Abstract

Uncertainty in well test analysis results from errors in pressure and rate measurements, from uncertainties in basic well and reservoir parameters; from the quality of the match with the interpretation model; and from the non-uniqueness of the interpretation model.

These various uncertainties, except the non-uniqueness of the interpretation model, were examined in SPE 113888. It was concluded that the permeability-product kh is generally known within 15%; the permeability k, within 20% (because of the uncertainty on the thickness h); and the skin effect S, within 8% for high S values and within ±0.5 for low S values. Distances (half-fracture lengths, horizontal well lengths, and distances to reservoir boundaries) are usually known within 25%.

The issue of non-uniqueness of the interpretation model is more complex: not only may there be a multitude of possible models for any one derivative response (the usual inverse problem), but there may be also a multitude of derivative responses, due to the uncertainty inherent in the observed data.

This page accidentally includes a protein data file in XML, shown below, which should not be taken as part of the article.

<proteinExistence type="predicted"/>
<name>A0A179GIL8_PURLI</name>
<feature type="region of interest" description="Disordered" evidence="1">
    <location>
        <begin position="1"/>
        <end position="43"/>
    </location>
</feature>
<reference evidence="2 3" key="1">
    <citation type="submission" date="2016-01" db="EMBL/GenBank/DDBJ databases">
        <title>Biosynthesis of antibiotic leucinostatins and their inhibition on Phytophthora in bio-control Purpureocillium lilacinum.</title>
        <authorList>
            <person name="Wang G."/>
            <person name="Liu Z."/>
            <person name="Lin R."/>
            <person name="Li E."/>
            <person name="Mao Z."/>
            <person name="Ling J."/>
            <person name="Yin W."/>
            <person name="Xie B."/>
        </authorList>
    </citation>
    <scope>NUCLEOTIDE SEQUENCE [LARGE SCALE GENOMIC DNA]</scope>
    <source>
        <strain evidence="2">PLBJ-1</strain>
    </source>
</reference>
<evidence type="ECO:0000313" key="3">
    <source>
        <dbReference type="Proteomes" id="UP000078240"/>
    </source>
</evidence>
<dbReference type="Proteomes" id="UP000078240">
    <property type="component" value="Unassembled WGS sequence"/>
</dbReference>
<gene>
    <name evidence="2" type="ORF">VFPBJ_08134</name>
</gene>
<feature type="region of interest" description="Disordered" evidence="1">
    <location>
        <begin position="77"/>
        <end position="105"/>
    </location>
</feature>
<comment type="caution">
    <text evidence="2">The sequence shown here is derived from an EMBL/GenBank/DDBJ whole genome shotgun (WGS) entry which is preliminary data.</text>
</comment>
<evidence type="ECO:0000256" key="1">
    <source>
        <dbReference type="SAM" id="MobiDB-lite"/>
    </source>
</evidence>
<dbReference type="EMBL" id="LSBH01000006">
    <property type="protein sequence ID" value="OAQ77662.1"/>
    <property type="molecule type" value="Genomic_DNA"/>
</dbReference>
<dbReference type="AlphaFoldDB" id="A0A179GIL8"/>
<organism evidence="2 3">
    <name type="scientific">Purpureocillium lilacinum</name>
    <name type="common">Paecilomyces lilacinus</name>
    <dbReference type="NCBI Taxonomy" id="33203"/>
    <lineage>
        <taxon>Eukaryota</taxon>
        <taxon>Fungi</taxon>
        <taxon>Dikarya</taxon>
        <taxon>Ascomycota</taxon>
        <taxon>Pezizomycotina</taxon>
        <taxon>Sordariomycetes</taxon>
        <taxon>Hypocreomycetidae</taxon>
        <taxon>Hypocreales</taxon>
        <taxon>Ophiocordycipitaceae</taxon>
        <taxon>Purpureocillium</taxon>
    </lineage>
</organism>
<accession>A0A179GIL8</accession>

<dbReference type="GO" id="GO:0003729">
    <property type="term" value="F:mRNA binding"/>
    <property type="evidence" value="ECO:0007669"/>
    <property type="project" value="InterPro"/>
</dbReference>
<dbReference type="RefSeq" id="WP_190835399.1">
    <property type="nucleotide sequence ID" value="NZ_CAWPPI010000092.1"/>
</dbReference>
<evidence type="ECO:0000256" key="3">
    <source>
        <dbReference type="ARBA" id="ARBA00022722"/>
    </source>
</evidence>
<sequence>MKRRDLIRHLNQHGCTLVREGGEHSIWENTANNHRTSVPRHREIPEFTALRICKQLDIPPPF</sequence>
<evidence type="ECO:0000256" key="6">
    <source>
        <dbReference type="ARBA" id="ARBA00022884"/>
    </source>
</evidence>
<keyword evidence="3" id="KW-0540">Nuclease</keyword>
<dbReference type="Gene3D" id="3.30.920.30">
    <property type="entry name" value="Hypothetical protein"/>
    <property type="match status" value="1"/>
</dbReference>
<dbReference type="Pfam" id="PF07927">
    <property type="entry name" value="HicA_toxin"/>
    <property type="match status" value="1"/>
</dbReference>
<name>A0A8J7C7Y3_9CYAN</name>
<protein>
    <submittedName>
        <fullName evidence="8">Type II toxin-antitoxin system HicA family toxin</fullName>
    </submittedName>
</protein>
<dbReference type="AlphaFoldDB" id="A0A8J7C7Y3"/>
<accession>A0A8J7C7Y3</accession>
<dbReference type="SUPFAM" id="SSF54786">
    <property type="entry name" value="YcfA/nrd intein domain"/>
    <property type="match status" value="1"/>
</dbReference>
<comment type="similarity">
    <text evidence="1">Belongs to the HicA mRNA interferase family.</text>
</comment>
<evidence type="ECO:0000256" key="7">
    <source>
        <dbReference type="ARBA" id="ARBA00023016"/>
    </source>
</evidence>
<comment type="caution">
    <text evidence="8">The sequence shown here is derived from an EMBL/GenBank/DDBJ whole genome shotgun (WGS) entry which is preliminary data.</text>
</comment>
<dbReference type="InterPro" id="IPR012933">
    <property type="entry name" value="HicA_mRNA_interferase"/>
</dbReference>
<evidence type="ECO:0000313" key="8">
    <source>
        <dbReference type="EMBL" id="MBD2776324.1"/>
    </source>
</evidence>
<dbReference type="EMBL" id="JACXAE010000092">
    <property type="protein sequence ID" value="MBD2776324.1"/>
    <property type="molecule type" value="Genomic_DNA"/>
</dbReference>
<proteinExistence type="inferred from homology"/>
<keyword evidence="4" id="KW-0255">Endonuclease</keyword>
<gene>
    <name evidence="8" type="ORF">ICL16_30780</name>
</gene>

This paper presents a methodology for assessing the derivative response uncertainty using deconvolution. It is shown that the uncertainty depends mainly on the error bounds for initial pressure and flow rates, which yield a range of possible shapes for the deconvolved pressure derivative and therefore different possible interpretation models. In some cases, the non-uniqueness of deconvolution can be reduced using knowledge of the expected model response, for instance from geology or seismic. In the absence of differentiating information, however, alternative interpretation models have to be considered, which may lead to completely different development options.

The methodology is illustrated with three field examples.

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